Philology, elegy, and cultural change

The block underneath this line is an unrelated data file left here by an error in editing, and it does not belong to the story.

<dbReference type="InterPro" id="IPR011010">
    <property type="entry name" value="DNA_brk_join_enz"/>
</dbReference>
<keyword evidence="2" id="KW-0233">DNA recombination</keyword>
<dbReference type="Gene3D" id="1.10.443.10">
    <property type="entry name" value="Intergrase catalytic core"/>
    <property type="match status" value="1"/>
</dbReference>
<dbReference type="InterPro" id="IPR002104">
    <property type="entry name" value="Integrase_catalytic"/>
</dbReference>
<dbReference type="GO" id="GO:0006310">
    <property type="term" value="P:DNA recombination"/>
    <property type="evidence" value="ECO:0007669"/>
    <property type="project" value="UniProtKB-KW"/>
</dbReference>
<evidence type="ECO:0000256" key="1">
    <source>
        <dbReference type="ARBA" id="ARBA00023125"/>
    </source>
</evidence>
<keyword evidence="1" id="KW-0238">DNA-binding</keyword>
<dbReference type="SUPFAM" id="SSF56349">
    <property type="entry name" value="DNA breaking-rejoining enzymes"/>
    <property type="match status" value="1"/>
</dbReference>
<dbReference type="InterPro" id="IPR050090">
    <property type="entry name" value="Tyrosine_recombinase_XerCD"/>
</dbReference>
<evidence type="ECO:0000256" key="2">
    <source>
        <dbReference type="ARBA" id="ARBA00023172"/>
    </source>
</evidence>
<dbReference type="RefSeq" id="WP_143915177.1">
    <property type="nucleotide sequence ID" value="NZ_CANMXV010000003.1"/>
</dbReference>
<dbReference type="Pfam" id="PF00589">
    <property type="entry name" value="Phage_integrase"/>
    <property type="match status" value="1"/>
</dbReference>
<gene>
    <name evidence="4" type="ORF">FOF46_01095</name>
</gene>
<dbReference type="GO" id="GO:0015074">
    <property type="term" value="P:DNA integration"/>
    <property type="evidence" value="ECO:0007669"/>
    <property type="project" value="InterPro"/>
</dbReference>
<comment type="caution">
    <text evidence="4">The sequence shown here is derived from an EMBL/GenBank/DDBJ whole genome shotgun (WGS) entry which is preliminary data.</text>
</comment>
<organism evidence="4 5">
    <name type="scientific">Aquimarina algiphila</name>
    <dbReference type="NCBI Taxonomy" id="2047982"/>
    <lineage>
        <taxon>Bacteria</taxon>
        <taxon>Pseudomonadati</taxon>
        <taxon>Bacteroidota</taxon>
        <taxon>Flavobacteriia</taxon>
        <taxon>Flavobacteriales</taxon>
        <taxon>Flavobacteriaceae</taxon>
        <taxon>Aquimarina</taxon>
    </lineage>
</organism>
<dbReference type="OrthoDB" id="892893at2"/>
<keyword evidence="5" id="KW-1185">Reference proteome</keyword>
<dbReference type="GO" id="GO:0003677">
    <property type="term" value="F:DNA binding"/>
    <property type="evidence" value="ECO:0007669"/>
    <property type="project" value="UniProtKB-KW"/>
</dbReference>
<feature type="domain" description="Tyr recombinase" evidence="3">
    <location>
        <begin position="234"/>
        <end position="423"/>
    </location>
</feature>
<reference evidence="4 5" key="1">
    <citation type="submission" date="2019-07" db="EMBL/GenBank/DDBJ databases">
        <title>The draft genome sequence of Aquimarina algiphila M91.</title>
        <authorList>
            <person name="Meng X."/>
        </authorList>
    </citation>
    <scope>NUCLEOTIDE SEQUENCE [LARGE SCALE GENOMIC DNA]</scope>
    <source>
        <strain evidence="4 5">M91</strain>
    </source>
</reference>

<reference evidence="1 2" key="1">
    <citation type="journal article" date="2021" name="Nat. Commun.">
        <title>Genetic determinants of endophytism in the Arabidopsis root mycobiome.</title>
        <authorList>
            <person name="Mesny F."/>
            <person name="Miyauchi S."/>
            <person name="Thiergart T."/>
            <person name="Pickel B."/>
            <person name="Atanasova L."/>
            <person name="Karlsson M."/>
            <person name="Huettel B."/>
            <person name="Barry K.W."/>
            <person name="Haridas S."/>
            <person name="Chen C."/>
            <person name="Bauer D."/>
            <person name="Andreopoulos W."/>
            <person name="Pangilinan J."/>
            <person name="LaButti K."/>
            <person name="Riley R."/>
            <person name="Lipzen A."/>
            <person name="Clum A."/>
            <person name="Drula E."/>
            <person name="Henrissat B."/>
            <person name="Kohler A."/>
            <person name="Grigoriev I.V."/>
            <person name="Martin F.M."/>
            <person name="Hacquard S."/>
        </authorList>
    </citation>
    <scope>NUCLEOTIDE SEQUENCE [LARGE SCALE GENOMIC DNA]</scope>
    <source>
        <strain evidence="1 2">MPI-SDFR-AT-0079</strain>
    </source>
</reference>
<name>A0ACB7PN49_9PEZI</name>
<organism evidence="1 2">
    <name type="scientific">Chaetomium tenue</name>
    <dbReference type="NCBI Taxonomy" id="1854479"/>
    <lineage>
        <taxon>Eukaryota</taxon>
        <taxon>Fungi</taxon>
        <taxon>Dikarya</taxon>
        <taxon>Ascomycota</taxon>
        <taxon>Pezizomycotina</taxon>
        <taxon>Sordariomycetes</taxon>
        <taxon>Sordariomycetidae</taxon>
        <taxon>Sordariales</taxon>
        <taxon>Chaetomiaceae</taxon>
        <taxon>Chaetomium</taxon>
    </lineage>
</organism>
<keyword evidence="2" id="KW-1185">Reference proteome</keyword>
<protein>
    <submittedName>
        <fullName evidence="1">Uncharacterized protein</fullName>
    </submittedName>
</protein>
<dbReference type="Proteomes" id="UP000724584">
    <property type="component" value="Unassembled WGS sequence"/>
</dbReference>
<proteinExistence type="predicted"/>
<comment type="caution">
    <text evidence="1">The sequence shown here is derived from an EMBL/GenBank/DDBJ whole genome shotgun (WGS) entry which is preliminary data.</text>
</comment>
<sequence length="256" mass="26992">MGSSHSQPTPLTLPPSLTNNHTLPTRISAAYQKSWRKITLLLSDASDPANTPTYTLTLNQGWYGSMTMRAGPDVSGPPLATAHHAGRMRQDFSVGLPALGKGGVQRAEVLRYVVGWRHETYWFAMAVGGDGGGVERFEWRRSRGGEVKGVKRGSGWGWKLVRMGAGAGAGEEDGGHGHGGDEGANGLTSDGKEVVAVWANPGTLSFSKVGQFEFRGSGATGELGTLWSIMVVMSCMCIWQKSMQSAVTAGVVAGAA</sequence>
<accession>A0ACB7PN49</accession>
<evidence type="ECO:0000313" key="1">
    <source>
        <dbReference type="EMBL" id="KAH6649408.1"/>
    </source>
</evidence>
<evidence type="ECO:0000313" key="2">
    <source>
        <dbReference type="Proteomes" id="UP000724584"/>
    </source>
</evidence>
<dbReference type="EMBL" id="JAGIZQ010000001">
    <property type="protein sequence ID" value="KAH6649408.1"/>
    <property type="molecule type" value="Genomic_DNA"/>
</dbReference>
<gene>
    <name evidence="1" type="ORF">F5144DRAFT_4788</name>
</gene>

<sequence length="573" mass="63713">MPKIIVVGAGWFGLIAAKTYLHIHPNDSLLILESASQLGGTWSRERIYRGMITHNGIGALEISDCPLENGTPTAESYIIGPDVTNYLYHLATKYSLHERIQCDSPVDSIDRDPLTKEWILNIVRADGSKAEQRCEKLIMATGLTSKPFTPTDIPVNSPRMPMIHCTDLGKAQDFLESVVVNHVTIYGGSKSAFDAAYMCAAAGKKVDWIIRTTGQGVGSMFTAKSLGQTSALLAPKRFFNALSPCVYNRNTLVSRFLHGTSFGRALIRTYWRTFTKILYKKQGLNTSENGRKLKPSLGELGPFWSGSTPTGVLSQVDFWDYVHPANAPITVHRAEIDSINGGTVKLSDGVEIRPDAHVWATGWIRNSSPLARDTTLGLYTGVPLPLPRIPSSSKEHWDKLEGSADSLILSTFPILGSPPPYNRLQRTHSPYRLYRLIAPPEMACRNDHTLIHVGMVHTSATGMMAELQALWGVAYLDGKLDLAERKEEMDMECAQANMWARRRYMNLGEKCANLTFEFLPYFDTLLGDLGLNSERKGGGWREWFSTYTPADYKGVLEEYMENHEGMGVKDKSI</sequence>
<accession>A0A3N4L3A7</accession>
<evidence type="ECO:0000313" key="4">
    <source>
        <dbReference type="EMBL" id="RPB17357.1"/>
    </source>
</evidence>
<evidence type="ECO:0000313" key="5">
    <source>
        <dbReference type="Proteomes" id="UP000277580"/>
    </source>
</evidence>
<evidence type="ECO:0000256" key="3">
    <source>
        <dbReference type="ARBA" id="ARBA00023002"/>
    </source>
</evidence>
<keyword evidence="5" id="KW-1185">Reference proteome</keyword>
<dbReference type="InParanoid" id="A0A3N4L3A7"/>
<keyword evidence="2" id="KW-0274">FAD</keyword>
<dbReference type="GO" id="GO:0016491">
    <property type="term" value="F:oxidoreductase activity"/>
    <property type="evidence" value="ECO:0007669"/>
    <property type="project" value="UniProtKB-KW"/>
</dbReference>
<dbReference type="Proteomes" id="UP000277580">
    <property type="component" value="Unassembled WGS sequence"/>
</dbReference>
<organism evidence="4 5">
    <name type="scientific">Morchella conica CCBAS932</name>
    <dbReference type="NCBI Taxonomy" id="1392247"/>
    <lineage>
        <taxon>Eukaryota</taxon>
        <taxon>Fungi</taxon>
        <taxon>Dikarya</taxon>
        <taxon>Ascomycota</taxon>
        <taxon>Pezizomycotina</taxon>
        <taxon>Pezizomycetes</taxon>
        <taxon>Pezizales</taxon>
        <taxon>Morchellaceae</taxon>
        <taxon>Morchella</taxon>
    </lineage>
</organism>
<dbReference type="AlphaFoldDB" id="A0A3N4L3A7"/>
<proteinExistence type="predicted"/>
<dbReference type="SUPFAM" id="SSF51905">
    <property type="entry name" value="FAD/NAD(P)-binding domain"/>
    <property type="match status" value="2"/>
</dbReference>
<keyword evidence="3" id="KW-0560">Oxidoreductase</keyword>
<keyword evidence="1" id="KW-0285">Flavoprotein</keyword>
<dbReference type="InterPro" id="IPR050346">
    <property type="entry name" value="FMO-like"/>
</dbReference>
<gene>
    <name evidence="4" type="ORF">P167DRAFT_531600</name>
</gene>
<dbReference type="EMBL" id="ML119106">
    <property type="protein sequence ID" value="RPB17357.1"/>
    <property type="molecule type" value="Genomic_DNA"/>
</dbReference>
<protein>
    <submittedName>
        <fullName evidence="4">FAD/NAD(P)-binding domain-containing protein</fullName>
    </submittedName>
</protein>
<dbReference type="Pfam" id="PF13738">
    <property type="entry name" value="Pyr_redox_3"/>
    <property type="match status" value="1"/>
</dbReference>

Citing Sigurður Nordal as a model, the article attempts to bring philology, with its concern with minutiae, into dialogue with the grand sweep of Nordic civilizational analysis that formed the focus of the workshop as a whole. The paper argues a continuity from the building blocks of the particular through the controlled generalization of genre (and interpretation) to a limited window on one aspect of cultural dynamic. The examples of philology ascending toward broad cultural history are supplied by Egill Skalla-Grímsson’s Sonatorrek and the Swedish Rök inscription. The genre in question is erfikvæði, which, however, is treated as a form of cross-cultural ‘elegy,’ thus opening toward the memorial inscription. The Rök inscription is, in conclusion, assessed in its relation to hegemonic influence from the Continent, advancing communications technology, and possible nativistic resistance.